At a keynote speech at CTIA in Las Vegas today — her first since becoming interim chairwoman of the FCC just yesterday — Mignon Clyburn joked that fill-in chairpeople aren't supposed to take risks. "So what do I do? I board a plane for Las Vegas," she joked.

Clyburn's speech definitely wasn't taking big risks

But blackjack and roulette aside, Clyburn's speech definitely wasn't taking big risks, staying unwaveringly on-message with the speeches that just-departed chairman Julius Genachowski delivered at CTIA and elsewhere in years past. Clyburn boasted about successes with recent FCC initiatives, noting that 97 percent of American wireless consumers now receive usage alerts to mitigate bill shock, for example. She noted that the wireless incentive auction — intended to pay television broadcasters for spectrum that can be reused for broadband — is on track for 2014. She brought up the competitive landscape, seemingly happy with it, just as Julius Genachowski always was when he would note the "virtuous cycle" that had been responsible for unprecedented growth in smartphone uptake and data usage during his tenure.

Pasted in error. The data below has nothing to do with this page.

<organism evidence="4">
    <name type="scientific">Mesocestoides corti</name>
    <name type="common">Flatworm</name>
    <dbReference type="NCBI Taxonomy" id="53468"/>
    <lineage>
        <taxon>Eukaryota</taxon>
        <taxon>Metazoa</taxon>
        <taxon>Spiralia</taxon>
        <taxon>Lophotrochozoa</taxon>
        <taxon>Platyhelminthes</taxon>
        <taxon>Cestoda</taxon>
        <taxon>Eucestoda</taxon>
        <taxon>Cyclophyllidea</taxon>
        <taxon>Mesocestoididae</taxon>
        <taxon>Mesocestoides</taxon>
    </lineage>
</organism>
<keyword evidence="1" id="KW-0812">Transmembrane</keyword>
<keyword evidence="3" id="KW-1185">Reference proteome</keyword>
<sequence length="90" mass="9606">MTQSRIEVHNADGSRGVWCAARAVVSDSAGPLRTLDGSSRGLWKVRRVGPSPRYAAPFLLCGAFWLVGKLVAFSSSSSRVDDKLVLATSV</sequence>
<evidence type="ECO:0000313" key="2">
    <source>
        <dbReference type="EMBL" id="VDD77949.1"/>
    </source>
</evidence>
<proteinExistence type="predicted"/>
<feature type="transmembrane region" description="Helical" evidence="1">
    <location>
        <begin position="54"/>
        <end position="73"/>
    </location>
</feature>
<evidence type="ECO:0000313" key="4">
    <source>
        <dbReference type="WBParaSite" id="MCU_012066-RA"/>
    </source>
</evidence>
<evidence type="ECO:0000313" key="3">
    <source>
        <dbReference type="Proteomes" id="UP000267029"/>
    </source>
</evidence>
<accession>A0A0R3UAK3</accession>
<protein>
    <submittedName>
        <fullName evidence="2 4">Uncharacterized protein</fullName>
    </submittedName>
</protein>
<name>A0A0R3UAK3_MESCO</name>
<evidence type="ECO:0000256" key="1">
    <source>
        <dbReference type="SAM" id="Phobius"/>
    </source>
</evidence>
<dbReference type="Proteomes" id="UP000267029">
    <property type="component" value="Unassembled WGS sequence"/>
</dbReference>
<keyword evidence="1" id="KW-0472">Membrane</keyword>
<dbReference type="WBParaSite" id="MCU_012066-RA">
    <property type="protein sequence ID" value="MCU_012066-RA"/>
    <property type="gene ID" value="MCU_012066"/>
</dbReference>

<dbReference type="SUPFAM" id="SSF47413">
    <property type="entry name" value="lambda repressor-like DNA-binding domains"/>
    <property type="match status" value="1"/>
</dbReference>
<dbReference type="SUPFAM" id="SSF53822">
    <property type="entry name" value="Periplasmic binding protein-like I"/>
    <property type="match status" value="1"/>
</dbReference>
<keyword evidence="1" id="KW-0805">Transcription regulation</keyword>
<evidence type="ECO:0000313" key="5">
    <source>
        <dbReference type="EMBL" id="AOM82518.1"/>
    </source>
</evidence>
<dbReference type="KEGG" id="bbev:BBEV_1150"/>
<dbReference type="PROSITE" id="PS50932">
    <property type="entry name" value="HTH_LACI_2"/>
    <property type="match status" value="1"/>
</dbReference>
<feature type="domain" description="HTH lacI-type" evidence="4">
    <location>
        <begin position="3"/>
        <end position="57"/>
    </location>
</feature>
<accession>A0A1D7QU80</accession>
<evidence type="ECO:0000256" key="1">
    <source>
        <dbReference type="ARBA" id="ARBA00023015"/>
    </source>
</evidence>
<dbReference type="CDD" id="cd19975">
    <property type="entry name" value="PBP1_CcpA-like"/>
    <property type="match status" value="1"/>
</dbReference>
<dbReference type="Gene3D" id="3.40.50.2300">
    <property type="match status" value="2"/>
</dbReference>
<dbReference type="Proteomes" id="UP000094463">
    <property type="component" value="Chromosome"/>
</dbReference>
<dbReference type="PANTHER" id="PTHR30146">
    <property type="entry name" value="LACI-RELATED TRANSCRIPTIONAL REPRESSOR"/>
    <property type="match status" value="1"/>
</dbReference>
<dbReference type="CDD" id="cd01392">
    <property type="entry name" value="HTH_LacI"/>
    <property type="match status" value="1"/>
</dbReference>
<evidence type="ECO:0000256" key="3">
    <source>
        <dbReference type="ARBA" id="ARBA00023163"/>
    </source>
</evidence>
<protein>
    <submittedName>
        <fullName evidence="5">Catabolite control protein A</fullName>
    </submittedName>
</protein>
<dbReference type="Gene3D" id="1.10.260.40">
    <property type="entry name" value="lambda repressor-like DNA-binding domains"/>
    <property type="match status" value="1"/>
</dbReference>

In many ways, Clyburn sounded like an extension of Genachowski himself.

"[We have taken a] light regulatory touch, but have touched when necessary," Clyburn said, perhaps a gesture to the FCC's high-profile intervention in AT&T's failed bid to buy T-Mobile.

Clyburn boasts the FCC has taken a "light regulatory touch, but have touched when necessary"

Indeed, a touch may very well be necessary before nominee Tom Wheeler is confirmed by the Senate. A number of hot policy issues sit on Clyburn's plate, including the specter of threats from CBS and Fox to go cable-only if Aereo isn't shut down, a move that could drastically alter the outcome of the wireless incentive auction. And just last week, AT&T's blockade of video calling in Google's new Hangouts app on Android presents a new regulatory edge case. Just how deeply and directly the interim chairwoman will need to take these on during her brief tenure is unclear — theoretically, Wheeler could be in the seat in just weeks if everything goes smoothly.

But in the most turbulent case, flying to Vegas could be the least risky thing Clyburn does this year.